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Choosing Texts for a Psychology Class

Authored By: 
Daniel Shabasson, Psychology teacher

So you’re going to teach psychology to high school students. The first step in planning your course is to select the text or texts to be used. There are two ways you can go.

The first is to use a good textbook as the primary reading material. You will need to decide what sections of book to cover. Psychology is a vast topic and you cannot cover everything in depth. You can decide for the students what you will cover, or you can leave it up to the students. You find out what interests the students and let that guide you. I find the latter to be preferable. Unless you are teaching an AP class and there are specific topics you must cover, an introductory class should be aligned to student interests. Otherwise, the students will not relate to the material. Some students will be more interested in topics that address the concerns they have about their own psychological well-being and allow them to gain insight into their personal struggles. Others may be interested in psychological disorders. Some may be fascinated with understanding how the brain works. Still others may be curious about moral psychology—how human beings think about right and wrong, and how people make decisions on what kind of person to be. So the class should not begin immediately with assigning readings, but instead spending a couple of days getting to know who your students are and what motivated them to take a Psychology class in the first place. You then pick out a variety of topics that cover some of the interests of everyone in the class if you do not reach a consensus. 

The second option is not to use a textbook but to read a variety of books and essays that cover psychological issues as interpreted from the perspective of their various authors. This has a distinct advantage over using a textbook. Each author will have different writing style and a distinct interpretation of human psychology. This contrasts starkly with a textbook which will often be written by one person who will maintain one single style of writing and deliver the material with one single voice.  By reading a variety of authors, you can ensure a variety of voices and perspectives. This makes Psychology much more like reading literature than learning physics. As with reading literature, where each novel will create its own unique world of narrative, using a variety of texts will convey to the students that writing about psychology can be a creative endeavor, where the author can inject his or her unique experience and humanity into their work and make it a work of art and not merely a science book.  This might have the advantage of communicating to the students that they themselves might one day write a book on psychology relating to their own personal experiences, even if they do not have a higher degree in psychology. For example, in Man’s Search for Meaning, Viktor Frankl describes his own experience struggling to survive in Auschwitz in the first half of the book, and then discusses what he learned about human nature and human happiness from his experiences in the camp in the second half of the book. Students can see this as an inspirational model for their own future writing endeavors about their own lives. Another great book is Malcolm Gladwell’s Talking to Strangers. The topic is how people often misunderstand the motives and intentions of other people they do not know well. Gladwell illustrates his psychological lessons using real-life historical events in which people have radically misunderstood strangers, often with dire consequences. So the book conveys profound psychological themes in the context of real-life historical events that gives it poignancy that could not be duplicated by any textbook. Also of great interest for the study of moral psychology are Jonathan Haidt’s The Righteous Mind, which explores the connection between political orientation and moral psychology, and Dave Edmonds’  Would You Kill the Fat Man?, which explores the differences between utilitarian and deontological moral intuitions.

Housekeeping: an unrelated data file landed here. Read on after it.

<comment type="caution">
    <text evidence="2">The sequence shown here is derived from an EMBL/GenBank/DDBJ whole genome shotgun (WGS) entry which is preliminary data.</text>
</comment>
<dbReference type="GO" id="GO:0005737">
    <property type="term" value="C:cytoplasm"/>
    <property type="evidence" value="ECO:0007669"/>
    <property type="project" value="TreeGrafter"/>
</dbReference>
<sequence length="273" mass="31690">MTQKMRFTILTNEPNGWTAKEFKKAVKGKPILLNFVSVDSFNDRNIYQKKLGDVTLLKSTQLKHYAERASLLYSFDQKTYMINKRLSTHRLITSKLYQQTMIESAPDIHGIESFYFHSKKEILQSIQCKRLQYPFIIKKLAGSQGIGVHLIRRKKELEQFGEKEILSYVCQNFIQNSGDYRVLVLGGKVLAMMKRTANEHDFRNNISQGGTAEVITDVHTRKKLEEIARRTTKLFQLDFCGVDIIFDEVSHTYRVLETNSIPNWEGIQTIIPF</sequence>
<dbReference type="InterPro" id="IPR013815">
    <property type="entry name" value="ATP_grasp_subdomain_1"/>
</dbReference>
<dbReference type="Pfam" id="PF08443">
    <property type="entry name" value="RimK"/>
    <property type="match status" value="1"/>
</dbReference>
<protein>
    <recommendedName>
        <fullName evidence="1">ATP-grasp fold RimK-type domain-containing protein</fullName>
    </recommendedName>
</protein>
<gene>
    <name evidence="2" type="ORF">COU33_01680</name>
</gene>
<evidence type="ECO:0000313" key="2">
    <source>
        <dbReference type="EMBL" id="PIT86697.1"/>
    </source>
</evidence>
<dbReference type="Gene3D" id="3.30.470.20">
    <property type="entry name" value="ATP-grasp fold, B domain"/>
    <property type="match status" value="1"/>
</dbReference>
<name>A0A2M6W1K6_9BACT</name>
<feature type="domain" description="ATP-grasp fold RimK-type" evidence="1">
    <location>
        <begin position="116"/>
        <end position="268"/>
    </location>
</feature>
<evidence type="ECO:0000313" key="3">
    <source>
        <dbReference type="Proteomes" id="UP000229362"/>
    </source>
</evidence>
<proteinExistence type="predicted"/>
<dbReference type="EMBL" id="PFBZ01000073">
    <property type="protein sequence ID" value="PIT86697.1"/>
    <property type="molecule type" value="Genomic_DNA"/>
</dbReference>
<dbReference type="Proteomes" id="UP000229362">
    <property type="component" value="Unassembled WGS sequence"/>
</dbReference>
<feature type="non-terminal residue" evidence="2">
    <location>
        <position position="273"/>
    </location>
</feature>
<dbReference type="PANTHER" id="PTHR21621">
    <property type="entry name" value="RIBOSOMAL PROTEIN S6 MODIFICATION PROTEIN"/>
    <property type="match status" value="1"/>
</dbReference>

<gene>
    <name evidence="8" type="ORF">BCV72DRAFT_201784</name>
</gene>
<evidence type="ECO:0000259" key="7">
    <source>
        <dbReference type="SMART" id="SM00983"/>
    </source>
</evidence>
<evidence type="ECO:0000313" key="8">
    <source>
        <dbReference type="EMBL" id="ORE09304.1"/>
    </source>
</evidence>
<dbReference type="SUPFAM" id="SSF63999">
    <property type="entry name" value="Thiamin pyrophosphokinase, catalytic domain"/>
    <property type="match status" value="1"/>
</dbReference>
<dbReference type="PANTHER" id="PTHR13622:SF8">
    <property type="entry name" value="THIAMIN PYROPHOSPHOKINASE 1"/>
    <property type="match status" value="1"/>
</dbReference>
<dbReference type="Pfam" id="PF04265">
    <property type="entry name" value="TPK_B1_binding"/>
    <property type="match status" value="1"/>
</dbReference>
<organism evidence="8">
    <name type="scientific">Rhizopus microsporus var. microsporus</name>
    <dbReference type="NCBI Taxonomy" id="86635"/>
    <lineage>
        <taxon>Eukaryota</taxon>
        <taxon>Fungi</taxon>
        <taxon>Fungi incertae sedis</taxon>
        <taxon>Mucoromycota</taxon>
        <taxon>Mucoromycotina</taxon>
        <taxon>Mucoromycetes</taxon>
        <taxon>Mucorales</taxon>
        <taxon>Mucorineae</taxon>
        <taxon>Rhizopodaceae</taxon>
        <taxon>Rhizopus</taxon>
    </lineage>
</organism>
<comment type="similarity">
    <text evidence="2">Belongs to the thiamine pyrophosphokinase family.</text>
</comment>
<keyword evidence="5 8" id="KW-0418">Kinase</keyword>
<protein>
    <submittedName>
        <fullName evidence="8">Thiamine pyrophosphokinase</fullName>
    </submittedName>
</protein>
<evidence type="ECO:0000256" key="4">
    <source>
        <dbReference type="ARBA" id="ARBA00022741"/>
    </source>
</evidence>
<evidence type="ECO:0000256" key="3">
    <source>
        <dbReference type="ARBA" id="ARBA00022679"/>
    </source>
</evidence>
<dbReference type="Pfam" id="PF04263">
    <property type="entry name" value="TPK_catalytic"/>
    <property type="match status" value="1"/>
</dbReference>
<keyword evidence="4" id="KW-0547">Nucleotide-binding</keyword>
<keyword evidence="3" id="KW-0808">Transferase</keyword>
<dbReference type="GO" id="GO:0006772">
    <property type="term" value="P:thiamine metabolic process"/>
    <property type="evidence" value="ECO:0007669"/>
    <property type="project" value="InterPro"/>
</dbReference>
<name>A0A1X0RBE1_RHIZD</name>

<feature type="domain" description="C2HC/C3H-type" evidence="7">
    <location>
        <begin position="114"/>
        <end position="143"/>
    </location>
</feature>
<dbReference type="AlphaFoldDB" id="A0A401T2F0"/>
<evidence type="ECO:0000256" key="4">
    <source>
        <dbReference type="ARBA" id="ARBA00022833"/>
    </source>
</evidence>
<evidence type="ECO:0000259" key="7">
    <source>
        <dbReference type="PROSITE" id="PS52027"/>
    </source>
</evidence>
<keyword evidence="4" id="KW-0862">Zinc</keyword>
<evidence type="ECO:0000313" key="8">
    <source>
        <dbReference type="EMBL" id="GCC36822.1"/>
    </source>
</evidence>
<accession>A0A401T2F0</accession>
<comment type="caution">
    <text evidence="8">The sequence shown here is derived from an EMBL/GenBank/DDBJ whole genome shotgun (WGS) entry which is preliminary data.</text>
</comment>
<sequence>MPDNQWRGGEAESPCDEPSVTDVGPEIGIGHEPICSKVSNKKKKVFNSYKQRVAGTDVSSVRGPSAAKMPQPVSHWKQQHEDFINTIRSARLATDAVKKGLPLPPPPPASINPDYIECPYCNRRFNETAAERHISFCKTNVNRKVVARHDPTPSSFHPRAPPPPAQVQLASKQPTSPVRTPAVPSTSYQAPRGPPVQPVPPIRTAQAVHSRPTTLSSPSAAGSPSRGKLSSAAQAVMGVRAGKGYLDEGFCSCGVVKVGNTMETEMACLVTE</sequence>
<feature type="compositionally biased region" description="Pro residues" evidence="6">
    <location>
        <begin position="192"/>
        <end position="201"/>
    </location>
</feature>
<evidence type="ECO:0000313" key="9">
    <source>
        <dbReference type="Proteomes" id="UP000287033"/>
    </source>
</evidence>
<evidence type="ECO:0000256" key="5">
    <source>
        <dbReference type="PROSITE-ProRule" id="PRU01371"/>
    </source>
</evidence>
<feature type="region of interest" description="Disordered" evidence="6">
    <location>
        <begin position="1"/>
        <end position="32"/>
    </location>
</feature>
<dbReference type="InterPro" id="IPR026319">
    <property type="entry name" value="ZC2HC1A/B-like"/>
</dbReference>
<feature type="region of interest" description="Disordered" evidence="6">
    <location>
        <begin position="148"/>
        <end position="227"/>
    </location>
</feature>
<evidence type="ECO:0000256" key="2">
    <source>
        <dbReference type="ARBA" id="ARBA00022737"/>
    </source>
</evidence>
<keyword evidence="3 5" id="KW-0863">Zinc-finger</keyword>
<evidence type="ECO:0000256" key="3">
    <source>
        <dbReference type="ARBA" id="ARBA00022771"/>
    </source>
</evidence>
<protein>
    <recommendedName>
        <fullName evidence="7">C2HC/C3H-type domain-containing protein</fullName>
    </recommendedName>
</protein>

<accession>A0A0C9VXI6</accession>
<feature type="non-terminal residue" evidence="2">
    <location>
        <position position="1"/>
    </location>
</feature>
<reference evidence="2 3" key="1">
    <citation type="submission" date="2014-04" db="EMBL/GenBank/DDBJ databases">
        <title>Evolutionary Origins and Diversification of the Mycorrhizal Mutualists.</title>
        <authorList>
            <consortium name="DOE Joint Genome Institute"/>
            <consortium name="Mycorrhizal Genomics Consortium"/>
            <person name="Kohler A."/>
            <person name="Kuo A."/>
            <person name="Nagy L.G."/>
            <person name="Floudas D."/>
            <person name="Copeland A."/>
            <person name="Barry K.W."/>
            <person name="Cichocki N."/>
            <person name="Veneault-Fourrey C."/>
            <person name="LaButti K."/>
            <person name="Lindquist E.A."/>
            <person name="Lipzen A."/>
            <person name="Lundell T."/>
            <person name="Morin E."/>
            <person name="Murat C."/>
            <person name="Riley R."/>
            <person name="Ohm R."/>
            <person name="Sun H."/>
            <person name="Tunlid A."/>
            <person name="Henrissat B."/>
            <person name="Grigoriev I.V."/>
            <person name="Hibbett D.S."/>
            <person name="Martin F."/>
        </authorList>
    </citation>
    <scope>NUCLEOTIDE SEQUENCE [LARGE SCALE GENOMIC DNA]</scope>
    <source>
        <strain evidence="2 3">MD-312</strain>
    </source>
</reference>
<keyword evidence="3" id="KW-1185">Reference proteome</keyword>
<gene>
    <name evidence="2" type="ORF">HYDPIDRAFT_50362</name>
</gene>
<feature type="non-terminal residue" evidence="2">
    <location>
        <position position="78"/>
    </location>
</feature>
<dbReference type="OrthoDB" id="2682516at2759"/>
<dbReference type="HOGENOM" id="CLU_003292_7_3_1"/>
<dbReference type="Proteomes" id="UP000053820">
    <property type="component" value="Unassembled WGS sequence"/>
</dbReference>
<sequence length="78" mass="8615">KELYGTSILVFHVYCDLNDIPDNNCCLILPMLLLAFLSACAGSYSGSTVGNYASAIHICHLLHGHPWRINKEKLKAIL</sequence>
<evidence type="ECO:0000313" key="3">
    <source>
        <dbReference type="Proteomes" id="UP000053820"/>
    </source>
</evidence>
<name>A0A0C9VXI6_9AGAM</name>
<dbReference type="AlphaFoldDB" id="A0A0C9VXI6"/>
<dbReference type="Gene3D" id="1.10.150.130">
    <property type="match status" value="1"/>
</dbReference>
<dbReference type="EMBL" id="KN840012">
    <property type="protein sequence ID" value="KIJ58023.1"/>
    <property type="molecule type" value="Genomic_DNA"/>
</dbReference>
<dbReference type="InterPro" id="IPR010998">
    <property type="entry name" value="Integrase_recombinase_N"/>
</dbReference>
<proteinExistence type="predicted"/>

Unless you are teaching an AP Psychology course and you must teach to the AP exam, I recommend the latter option—not using a textbook. From my experience, I think that you will inspire your students more to read psychology on their own and instill in them a fascination with psychology and the myriad ways it can be approached in interesting, creative, and unique ways.